Schultz joins two other winners of the prestigious Brain Prize on Thursday for his analysis of how learning and reward are linked in the human brain. It improves our understanding of addiction and schizophrenia.
Schultz is professor of neuroscience at the University of Cambridge and has a graduate degree in medicine from the University of Heidelberg in Germany. At Cambridge, Schultz and his colleagues are researching how "rapid, global, evaluative and supervising neural signals may play a role in decision-making and choice behavior."
The Danish Lundbeck Foundation have awarded the Brain Prize to Schultz, Peter Dayan and Ray Dolan this year. The award comes with one million Euros in prize money, which the three researchers will share. Schultz, Dayan and Dolan received the prize, because their multidisciplinary work on how learning is related to reward in the human brain is vital for understanding disorders in decision-making.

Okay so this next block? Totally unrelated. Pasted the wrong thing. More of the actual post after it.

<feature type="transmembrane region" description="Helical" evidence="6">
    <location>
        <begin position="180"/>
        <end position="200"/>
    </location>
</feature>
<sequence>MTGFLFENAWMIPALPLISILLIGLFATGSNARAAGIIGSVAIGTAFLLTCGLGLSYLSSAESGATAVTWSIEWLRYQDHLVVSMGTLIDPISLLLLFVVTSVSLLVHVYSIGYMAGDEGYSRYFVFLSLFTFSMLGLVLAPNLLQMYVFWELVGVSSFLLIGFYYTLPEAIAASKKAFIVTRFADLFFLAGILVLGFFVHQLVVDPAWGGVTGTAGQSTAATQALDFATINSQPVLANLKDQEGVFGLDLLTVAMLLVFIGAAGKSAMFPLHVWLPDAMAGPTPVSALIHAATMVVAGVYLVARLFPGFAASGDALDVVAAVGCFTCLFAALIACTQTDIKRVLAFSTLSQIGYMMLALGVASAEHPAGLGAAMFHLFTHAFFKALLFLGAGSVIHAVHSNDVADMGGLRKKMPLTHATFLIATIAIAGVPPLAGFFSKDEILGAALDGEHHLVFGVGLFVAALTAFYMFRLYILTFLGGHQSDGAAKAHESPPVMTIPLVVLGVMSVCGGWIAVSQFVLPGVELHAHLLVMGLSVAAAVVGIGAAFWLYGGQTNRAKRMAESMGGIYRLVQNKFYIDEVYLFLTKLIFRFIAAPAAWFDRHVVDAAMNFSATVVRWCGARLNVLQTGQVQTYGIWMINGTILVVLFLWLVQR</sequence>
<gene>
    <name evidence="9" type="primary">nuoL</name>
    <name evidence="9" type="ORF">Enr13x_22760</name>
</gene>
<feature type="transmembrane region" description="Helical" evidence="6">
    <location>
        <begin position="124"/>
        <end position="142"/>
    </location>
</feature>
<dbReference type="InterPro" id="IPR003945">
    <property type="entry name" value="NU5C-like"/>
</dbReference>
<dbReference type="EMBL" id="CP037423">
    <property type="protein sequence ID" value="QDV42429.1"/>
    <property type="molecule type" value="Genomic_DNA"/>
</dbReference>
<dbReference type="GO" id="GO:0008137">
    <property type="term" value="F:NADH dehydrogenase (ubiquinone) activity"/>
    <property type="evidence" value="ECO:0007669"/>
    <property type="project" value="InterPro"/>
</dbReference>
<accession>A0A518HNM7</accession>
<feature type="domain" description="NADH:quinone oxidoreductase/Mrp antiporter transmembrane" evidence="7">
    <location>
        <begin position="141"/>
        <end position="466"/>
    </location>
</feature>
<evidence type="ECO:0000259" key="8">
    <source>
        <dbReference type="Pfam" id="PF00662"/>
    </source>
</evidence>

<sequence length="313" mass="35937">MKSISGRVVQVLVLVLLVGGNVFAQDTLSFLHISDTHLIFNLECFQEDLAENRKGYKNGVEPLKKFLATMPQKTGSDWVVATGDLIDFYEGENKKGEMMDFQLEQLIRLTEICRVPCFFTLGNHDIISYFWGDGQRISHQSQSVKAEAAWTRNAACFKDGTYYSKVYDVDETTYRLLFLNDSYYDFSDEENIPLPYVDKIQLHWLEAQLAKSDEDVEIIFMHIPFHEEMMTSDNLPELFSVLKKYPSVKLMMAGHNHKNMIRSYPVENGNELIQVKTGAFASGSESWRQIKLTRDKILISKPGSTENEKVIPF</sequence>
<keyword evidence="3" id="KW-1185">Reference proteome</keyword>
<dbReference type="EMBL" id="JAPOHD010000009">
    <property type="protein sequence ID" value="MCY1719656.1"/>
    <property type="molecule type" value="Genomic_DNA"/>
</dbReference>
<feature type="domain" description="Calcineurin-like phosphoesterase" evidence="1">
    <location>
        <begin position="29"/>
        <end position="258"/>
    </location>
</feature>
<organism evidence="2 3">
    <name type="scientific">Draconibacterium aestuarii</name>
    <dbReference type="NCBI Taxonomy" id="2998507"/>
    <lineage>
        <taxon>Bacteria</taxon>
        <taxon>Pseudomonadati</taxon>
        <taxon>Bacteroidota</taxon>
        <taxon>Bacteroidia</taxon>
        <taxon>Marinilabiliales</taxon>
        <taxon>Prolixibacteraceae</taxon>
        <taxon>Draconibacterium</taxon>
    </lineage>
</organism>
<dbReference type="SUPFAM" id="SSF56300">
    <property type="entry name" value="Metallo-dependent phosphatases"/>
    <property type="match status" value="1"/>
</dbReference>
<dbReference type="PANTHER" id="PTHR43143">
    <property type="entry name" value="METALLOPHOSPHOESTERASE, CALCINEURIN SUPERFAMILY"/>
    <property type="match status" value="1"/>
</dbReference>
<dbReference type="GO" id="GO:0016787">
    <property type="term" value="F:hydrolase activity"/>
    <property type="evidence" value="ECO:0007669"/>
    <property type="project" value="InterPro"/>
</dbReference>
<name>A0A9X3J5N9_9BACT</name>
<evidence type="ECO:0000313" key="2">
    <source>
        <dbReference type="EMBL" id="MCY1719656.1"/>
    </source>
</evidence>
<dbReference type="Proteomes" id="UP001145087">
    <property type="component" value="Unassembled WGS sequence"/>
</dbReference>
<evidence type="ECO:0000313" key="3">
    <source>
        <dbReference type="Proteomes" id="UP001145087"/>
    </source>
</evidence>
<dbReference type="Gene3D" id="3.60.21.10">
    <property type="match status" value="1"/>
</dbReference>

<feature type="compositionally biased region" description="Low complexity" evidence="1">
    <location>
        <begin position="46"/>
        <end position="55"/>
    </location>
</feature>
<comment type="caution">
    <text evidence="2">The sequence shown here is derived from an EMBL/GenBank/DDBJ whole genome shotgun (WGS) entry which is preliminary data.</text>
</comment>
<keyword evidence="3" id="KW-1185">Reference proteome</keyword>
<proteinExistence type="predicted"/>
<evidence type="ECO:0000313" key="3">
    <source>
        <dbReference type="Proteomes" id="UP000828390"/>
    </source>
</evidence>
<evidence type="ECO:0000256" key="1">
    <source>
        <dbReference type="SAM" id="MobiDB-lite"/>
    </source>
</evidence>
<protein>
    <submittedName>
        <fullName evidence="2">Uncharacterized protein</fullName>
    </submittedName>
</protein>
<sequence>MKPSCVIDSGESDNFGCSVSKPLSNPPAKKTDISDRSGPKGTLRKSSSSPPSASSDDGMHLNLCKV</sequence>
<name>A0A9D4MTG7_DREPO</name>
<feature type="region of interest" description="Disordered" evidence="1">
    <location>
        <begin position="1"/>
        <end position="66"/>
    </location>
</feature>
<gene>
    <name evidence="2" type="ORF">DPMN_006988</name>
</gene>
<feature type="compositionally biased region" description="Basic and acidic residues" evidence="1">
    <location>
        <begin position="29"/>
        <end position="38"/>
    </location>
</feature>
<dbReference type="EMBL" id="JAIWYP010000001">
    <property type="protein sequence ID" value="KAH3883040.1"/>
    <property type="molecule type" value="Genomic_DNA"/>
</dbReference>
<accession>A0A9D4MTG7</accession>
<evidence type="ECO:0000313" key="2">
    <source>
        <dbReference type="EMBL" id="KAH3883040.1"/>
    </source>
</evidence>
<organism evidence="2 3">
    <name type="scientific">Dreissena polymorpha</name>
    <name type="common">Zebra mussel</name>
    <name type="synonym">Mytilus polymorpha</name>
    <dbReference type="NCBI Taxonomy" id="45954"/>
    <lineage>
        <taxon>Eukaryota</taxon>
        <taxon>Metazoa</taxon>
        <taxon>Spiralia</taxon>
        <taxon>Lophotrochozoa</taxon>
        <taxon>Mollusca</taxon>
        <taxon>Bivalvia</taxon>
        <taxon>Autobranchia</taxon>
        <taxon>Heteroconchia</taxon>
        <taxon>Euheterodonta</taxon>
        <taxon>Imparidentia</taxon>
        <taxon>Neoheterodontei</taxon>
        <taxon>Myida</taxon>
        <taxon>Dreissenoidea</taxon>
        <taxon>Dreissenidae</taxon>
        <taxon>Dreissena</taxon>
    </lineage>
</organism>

In other words: the results Schultz and the other award winners yield could help doctors and therapists improve their understanding of issues like gambling, drug addiction, compulsive behavior and even schizophrenia.
The Brain Prize is in its seventh year. The Lundbeck Foundation established the prize to honor "highly original and influential advances in any area of neuroscience … and clinical research on the causes, treatment and prevention of neurological and psychiatric disorders."